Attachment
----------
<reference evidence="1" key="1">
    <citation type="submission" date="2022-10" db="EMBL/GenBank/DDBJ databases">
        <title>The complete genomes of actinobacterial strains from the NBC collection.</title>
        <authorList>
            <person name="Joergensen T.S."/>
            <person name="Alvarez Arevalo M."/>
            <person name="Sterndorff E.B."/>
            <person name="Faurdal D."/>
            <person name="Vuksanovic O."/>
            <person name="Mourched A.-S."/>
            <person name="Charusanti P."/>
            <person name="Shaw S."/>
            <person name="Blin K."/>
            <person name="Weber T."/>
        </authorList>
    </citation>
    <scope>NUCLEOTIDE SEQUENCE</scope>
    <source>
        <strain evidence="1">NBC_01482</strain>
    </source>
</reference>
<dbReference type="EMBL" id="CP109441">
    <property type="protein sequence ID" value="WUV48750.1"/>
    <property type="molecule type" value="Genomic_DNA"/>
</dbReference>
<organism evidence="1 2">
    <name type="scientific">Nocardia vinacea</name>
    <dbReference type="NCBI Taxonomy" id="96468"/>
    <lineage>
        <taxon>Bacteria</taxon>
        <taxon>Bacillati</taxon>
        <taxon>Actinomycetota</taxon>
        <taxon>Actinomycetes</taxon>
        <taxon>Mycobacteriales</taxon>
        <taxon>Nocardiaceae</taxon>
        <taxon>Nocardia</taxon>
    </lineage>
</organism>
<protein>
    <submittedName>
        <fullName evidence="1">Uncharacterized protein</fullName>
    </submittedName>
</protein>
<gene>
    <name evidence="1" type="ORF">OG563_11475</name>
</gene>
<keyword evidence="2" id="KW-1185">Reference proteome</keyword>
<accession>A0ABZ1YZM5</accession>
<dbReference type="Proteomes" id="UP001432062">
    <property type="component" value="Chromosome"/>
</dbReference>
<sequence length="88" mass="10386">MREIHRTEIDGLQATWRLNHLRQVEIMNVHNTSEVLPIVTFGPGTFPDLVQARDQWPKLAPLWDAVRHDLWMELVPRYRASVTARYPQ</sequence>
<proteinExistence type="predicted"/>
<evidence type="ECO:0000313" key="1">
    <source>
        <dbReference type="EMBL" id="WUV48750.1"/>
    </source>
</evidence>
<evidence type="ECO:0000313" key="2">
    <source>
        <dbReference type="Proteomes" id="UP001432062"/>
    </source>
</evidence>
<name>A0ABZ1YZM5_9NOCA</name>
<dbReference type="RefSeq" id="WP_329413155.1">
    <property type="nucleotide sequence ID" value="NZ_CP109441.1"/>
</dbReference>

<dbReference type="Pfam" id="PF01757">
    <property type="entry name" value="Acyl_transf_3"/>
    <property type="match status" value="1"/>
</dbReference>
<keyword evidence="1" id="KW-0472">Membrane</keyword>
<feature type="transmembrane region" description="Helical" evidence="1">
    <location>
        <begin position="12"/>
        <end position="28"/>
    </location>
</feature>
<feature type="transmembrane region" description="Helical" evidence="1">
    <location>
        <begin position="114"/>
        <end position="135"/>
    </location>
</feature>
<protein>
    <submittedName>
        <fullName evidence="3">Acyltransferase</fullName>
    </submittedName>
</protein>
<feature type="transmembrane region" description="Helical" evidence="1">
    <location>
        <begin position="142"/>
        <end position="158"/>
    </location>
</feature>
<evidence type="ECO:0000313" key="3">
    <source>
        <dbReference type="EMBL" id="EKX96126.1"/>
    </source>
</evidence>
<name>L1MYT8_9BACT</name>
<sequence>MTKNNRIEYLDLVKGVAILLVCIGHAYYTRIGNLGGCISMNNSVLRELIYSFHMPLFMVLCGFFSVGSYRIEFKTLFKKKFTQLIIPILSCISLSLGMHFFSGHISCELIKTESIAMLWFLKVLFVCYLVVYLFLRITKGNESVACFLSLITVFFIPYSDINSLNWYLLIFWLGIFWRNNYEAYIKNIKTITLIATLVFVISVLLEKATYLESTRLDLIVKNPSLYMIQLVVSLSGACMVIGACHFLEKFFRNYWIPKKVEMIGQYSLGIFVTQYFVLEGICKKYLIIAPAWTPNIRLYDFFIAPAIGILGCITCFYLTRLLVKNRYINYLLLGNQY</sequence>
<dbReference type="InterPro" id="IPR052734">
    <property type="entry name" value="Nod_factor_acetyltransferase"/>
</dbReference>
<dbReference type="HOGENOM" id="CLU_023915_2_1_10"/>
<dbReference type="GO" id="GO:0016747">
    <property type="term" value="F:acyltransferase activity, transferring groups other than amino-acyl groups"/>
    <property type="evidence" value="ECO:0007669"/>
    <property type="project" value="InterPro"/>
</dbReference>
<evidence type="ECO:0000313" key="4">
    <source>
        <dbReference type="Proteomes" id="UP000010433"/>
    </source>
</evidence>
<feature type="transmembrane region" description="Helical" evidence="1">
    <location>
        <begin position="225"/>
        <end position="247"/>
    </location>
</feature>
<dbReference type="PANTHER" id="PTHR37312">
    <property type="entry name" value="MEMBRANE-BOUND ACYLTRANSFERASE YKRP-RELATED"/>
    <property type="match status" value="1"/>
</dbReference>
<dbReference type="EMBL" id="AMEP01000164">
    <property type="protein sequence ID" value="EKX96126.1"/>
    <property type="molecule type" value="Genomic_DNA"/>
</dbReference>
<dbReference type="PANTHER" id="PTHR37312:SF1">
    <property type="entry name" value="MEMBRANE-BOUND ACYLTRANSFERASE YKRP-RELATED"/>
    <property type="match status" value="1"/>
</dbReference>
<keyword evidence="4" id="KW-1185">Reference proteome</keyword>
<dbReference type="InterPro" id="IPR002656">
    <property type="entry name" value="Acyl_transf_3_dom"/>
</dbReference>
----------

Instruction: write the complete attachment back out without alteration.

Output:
<reference evidence="1" key="1">
    <citation type="submission" date="2022-10" db="EMBL/GenBank/DDBJ databases">
        <title>The complete genomes of actinobacterial strains from the NBC collection.</title>
        <authorList>
            <person name="Joergensen T.S."/>
            <person name="Alvarez Arevalo M."/>
            <person name="Sterndorff E.B."/>
            <person name="Faurdal D."/>
            <person name="Vuksanovic O."/>
            <person name="Mourched A.-S."/>
            <person name="Charusanti P."/>
            <person name="Shaw S."/>
            <person name="Blin K."/>
            <person name="Weber T."/>
        </authorList>
    </citation>
    <scope>NUCLEOTIDE SEQUENCE</scope>
    <source>
        <strain evidence="1">NBC_01482</strain>
    </source>
</reference>
<dbReference type="EMBL" id="CP109441">
    <property type="protein sequence ID" value="WUV48750.1"/>
    <property type="molecule type" value="Genomic_DNA"/>
</dbReference>
<organism evidence="1 2">
    <name type="scientific">Nocardia vinacea</name>
    <dbReference type="NCBI Taxonomy" id="96468"/>
    <lineage>
        <taxon>Bacteria</taxon>
        <taxon>Bacillati</taxon>
        <taxon>Actinomycetota</taxon>
        <taxon>Actinomycetes</taxon>
        <taxon>Mycobacteriales</taxon>
        <taxon>Nocardiaceae</taxon>
        <taxon>Nocardia</taxon>
    </lineage>
</organism>
<protein>
    <submittedName>
        <fullName evidence="1">Uncharacterized protein</fullName>
    </submittedName>
</protein>
<gene>
    <name evidence="1" type="ORF">OG563_11475</name>
</gene>
<keyword evidence="2" id="KW-1185">Reference proteome</keyword>
<accession>A0ABZ1YZM5</accession>
<dbReference type="Proteomes" id="UP001432062">
    <property type="component" value="Chromosome"/>
</dbReference>
<sequence length="88" mass="10386">MREIHRTEIDGLQATWRLNHLRQVEIMNVHNTSEVLPIVTFGPGTFPDLVQARDQWPKLAPLWDAVRHDLWMELVPRYRASVTARYPQ</sequence>
<proteinExistence type="predicted"/>
<evidence type="ECO:0000313" key="1">
    <source>
        <dbReference type="EMBL" id="WUV48750.1"/>
    </source>
</evidence>
<evidence type="ECO:0000313" key="2">
    <source>
        <dbReference type="Proteomes" id="UP001432062"/>
    </source>
</evidence>
<name>A0ABZ1YZM5_9NOCA</name>
<dbReference type="RefSeq" id="WP_329413155.1">
    <property type="nucleotide sequence ID" value="NZ_CP109441.1"/>
</dbReference>

<dbReference type="Pfam" id="PF01757">
    <property type="entry name" value="Acyl_transf_3"/>
    <property type="match status" value="1"/>
</dbReference>
<keyword evidence="1" id="KW-0472">Membrane</keyword>
<feature type="transmembrane region" description="Helical" evidence="1">
    <location>
        <begin position="12"/>
        <end position="28"/>
    </location>
</feature>
<feature type="transmembrane region" description="Helical" evidence="1">
    <location>
        <begin position="114"/>
        <end position="135"/>
    </location>
</feature>
<protein>
    <submittedName>
        <fullName evidence="3">Acyltransferase</fullName>
    </submittedName>
</protein>
<feature type="transmembrane region" description="Helical" evidence="1">
    <location>
        <begin position="142"/>
        <end position="158"/>
    </location>
</feature>
<evidence type="ECO:0000313" key="3">
    <source>
        <dbReference type="EMBL" id="EKX96126.1"/>
    </source>
</evidence>
<name>L1MYT8_9BACT</name>
<sequence>MTKNNRIEYLDLVKGVAILLVCIGHAYYTRIGNLGGCISMNNSVLRELIYSFHMPLFMVLCGFFSVGSYRIEFKTLFKKKFTQLIIPILSCISLSLGMHFFSGHISCELIKTESIAMLWFLKVLFVCYLVVYLFLRITKGNESVACFLSLITVFFIPYSDINSLNWYLLIFWLGIFWRNNYEAYIKNIKTITLIATLVFVISVLLEKATYLESTRLDLIVKNPSLYMIQLVVSLSGACMVIGACHFLEKFFRNYWIPKKVEMIGQYSLGIFVTQYFVLEGICKKYLIIAPAWTPNIRLYDFFIAPAIGILGCITCFYLTRLLVKNRYINYLLLGNQY</sequence>
<dbReference type="InterPro" id="IPR052734">
    <property type="entry name" value="Nod_factor_acetyltransferase"/>
</dbReference>
<dbReference type="HOGENOM" id="CLU_023915_2_1_10"/>
<dbReference type="GO" id="GO:0016747">
    <property type="term" value="F:acyltransferase activity, transferring groups other than amino-acyl groups"/>
    <property type="evidence" value="ECO:0007669"/>
    <property type="project" value="InterPro"/>
</dbReference>
<evidence type="ECO:0000313" key="4">
    <source>
        <dbReference type="Proteomes" id="UP000010433"/>
    </source>
</evidence>
<feature type="transmembrane region" description="Helical" evidence="1">
    <location>
        <begin position="225"/>
        <end position="247"/>
    </location>
</feature>
<dbReference type="PANTHER" id="PTHR37312">
    <property type="entry name" value="MEMBRANE-BOUND ACYLTRANSFERASE YKRP-RELATED"/>
    <property type="match status" value="1"/>
</dbReference>
<dbReference type="EMBL" id="AMEP01000164">
    <property type="protein sequence ID" value="EKX96126.1"/>
    <property type="molecule type" value="Genomic_DNA"/>
</dbReference>
<dbReference type="PANTHER" id="PTHR37312:SF1">
    <property type="entry name" value="MEMBRANE-BOUND ACYLTRANSFERASE YKRP-RELATED"/>
    <property type="match status" value="1"/>
</dbReference>
<keyword evidence="4" id="KW-1185">Reference proteome</keyword>
<dbReference type="InterPro" id="IPR002656">
    <property type="entry name" value="Acyl_transf_3_dom"/>
</dbReference>